Civic Sanskriti: Riverfront devp has more under-currents than free-flowing solutions
Over 250 individuals attended an online meeting last Sunday on the proposed Mula Mutha riverfront development project which had a presentation from a municipal official.
Conducted very cordially by Sajag Nagrik Manch, the meeting provided information about the project, estimated to cost ₹2,619 crore. Participants highlighted several concerns they feel should be addressed by the city authorities. Fundamental questions raised at the Sajag meet were:
“Who asked for this project?”
“If your mother is ill, do you take her to the hospital or the beauty parlour?”
“Why this massive expense for Pune’s citizens in Covid times?”
Similar concerns have been expressed by a member of Parliament, and other citizens, in letters to the municipal commissioner last month.
There is agreement with the riverfront project that the current state of the rivers is of concern, especially that untreated sewage is discharged into rivers. There is also agreement on removing debris and waste, and preventing future dumping.
However, there are different views about what exactly are the other problems being addressed. Since there isn’t an agreement about the problems, there is certainly no agreement about the solutions.
The project highlights flooding impacts on residences and business close to the river, and proposes construction of high walls and embankments for protection.
But why were buildings permitted in flood prone areas in the first place. Now, a cheaper, less destructive solution may be to rehabilitate flood-affected households in other locations.
Removing debris and roads in the riverbed would improve the river’s carrying capacity. However, constructing metro pillars in the river would again reduce it.
NGOs have highlighted studies from IITM that indicate an increasing number of extreme rainfall events in the country due to climate change. They also draw attention to a report by TERI ‘Assessing Climate Change Vulnerability and Adaptation Strategies for Maharashtra’ prepared for the state government Environment Dept, which projects an increase in rainfall by 10 to 32.5% by 2030. We are already experiencing this in Pune.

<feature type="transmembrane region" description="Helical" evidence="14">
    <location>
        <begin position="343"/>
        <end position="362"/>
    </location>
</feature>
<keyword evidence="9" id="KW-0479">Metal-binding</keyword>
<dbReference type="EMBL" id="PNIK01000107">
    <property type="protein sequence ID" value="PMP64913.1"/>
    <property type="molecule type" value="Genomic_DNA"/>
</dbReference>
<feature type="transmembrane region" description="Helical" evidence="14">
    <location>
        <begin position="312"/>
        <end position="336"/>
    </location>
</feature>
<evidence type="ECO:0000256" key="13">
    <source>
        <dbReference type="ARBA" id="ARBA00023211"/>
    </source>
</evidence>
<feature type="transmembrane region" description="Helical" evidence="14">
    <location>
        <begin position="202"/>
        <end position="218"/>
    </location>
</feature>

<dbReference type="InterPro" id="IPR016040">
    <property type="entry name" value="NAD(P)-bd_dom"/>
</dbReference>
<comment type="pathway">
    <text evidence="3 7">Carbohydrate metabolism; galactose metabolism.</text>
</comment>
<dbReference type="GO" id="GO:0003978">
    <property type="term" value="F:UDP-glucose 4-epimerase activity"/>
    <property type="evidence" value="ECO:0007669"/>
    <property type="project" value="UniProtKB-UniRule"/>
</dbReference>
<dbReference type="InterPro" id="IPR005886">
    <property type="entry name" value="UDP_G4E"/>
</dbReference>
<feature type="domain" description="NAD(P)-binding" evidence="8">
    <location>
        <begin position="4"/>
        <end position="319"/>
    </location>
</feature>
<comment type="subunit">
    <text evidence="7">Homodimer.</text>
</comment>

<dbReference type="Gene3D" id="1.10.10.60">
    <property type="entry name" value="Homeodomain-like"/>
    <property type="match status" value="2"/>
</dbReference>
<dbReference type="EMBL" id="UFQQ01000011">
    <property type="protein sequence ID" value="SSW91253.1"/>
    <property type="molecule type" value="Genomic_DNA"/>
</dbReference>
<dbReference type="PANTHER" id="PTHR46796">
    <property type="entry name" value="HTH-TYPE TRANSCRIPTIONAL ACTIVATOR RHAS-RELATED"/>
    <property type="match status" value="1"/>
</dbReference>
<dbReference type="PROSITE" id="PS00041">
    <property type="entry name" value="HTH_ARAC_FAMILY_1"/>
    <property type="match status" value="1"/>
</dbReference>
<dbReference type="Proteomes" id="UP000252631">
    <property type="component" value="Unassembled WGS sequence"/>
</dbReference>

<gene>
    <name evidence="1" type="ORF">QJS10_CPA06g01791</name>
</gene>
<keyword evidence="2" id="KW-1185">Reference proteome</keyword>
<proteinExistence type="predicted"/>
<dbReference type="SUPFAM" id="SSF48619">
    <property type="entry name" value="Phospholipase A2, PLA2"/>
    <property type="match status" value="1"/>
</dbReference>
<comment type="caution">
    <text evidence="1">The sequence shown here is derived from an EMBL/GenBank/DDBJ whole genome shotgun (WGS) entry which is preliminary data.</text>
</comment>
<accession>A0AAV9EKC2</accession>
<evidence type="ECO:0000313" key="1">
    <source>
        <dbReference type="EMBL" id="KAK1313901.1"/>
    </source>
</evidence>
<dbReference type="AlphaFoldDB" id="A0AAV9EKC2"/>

The NGOs point out that creation of walls and embankments along the river will further inhibit the drainage of flash flood waters, creating greater risk for people living along the streams draining into the rivers.
Further, the project proposes commercialization of the flood plains of the river to raise funds, for conserving the river. However, if the river bed and flood plains are destroyed, what is left to be conserved.
The cumulative impact of construction of metro pillars, pipelines and the changes in the concretized streams and paving in the surrounding landscape as well as the increasing frequency of extreme rainfall events need to be taken into account.
The municipal corporation needs to address urban flooding at a cityscape and regional level, rather than through modifying the river channel and building walls.
It is to the credit of the project consultants that springs have been mapped and would be integrated into the project design. On the other hand, the project includes beautification of the banks and laying cycling and jogging tracks. Beautification is proposed with creation of ‘rural riparian’ banks, but ecologists disagree.
Dr Swati Gole, Ecological Society cautions that the construction of walls to contain floods, creation of artificial green spaces on the embankments and a continuous body of impounded water would completely destroy the river biodiversity. Rocky outcrops and natural banks are part of this valuable biodiversity. A study by the Ecological Society shows the different habitats along the river, the conservation concerns, and a different approach to river restoration. The report is available at https://tinyurl.com/ES-CEE-MMReport
Visits to the river show direct dependence on the river ecosystem such as collection of medicinal plants, small patches of vegetable growing, sheep grazing, and fishing. Instead of formal green landscapes that displace some of the poorest citizens of Pune, the design could integrate such subsistence uses of the river ecosystem. In fact as early as the 80s, Shri Prakash Gole spoke about creating utility points for laundries and rickshaw washing and treatment of their wastewater using eco-friendly technologies like root zone beds.
Public surveys and consultations were done to develop the proposals. However, now the full project proposals are available. Other project documents such as the metro line, scientific inputs on climate change, as well as the ecological study of the river are also now available. All of these need to be considered together.
Now is the time for widespread deliberations on the proposals with multi-disciplinary scientists, especially ecologists, and the public. The municipal corporation should not be in a hurry to implement this large-scale project without such deliberation.
The rivers are a defining feature of our city. The Mula Mutha and other rivers of Pune need protection, conservation and restoration, but construction and commercialization will be counter-productive and may increase risk. Let the experiences, concerns and knowledge from multiple minds inform the way forward, much like a river itself forms.
Sanskriti Menon is senior programme director, Centre for Environment Education. She writes on urban sustainability and participatory governance. Views are personal. She can be reached at email@example.com